An eight-year-old Indonesian boy named Adi IIham smokes more than two packets of cigarettes per day, in a country which has no laws or age restrictions for buying cigarettes. Adi IIham, lives in Suka-bumi which is located in West Java with his family who earn a very low income and have a lack of health awareness.
He had his first cigarette aged four and how smokes around 25 cigarettes a day. IIham says that his mother gives him a small amount of money each day, all of which is spent on his smoking habit.
When asked whether he feels pain in his check or lungs after smoking he says he doesn’t. The 8-year-old no longer goes to school and spends his day smoking and playing.
His mother Nenah spoke out about her sons addiction to cigarettes saying that she has to let him smoke otherwise he gets very angry. Out of anger he has broken windows five times when he was told he is no longer allowed to smoke.
She went on to say that he does not go to school, as he is not allowed to smoke there, if he cannot smoke he will become angry. Without the 8-year-old in school, the family has to spend 20,000 rupiah (2 US dollars) for IIhams cigarettes each day.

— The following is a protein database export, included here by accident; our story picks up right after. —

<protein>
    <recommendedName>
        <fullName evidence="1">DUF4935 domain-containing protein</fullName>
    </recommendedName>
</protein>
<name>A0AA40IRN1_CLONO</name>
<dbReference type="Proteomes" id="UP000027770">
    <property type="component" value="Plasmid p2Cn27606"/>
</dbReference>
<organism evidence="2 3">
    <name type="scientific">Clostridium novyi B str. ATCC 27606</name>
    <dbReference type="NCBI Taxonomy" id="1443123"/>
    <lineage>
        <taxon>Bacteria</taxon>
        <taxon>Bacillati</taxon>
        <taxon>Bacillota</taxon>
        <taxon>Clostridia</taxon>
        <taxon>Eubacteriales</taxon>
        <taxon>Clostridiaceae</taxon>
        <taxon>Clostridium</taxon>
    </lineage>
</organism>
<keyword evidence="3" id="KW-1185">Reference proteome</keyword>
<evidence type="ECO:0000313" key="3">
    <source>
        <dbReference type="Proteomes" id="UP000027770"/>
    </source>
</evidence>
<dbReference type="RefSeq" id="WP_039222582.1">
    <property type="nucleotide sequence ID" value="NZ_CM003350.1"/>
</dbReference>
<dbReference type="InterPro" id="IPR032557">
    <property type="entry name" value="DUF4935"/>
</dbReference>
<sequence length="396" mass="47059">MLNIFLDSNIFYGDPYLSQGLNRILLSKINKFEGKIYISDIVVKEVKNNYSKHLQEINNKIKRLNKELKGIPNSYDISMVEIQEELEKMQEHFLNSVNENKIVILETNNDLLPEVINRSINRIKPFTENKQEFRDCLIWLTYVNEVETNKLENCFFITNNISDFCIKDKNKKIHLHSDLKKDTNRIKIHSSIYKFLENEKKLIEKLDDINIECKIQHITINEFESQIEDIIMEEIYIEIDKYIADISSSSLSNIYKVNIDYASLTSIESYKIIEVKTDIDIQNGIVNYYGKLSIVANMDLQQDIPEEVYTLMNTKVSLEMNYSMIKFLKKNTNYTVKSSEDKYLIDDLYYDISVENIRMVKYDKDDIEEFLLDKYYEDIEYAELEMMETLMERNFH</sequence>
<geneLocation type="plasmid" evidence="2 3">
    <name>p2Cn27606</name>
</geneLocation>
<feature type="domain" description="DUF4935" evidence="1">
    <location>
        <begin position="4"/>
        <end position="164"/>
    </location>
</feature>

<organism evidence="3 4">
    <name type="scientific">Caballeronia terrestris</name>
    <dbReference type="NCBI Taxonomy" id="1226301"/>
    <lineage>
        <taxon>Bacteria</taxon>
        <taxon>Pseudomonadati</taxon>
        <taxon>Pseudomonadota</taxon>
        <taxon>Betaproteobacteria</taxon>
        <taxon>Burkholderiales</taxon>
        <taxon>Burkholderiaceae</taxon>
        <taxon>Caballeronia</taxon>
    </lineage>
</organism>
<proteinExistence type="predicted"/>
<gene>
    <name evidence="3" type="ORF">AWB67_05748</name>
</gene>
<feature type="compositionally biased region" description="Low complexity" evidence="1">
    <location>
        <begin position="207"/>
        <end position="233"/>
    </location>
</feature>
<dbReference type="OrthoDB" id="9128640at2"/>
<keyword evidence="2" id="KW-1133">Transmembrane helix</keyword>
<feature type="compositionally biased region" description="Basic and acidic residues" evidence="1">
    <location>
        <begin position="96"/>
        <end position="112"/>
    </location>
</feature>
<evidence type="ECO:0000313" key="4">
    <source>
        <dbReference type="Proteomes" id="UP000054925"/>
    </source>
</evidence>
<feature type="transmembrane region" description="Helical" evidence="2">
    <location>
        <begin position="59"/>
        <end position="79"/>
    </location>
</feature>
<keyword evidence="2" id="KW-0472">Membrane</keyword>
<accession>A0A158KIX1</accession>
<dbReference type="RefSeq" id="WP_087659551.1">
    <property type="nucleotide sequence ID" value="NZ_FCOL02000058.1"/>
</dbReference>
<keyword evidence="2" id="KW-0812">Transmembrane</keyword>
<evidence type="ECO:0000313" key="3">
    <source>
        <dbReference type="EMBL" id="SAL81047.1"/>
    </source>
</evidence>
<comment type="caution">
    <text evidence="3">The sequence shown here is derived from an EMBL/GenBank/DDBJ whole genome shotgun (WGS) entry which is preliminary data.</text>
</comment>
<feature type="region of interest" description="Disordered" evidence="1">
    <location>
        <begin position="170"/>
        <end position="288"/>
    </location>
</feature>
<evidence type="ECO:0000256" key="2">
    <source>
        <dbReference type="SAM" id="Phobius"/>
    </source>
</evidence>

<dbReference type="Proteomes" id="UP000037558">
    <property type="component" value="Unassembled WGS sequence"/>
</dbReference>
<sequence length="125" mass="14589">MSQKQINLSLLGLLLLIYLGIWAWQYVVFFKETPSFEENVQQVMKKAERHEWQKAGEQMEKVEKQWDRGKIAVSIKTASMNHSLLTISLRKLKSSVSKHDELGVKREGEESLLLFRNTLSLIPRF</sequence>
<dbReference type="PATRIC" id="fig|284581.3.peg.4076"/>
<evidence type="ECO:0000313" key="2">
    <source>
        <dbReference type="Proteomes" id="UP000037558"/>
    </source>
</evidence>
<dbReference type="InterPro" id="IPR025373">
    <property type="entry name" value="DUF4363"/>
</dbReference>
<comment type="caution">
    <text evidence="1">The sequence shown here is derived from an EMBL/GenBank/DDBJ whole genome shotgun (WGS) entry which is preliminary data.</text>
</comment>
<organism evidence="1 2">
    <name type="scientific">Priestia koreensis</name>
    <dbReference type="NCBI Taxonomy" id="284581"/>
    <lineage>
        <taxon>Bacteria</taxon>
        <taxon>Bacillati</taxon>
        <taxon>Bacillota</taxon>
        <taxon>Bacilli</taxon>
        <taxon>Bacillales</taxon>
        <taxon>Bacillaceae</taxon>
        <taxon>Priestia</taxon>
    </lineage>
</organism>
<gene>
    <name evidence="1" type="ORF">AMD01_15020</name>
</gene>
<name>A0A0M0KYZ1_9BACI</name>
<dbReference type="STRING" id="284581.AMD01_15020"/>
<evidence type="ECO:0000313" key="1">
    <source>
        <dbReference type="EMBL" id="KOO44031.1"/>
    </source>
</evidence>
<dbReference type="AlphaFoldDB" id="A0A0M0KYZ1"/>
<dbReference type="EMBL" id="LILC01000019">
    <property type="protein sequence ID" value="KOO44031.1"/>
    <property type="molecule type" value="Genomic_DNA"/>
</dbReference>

The Government statistics in Indonesia state that cigarettes are the second largest household expenditure after food costs. In a population of 239 million, one in three people smoke.
The Head of the Children Protection Committee, Maria Anshor said that it is the government who are to blame for the lack of laws and regulations that allow young people to smoke.
She comments that if you are asking who is responsible for children like Adi being addicted to smoking then you should be looking towards the government, who should look at what regulations are required and implement them. She also states that Indonesia needs to stop the increase in young smokers, as the number of total smokers in the country has increased six-fold in the last 40 years.
Another reason young children are being exposed to the idea of smoking is because tobacco is allowed on television ads between 9pm and 5am and cigarettes are advertised on billboards, however they cannot be sold on school premises. But tobacco companies are not banned from sponsoring scholarships, sports leagues and dance events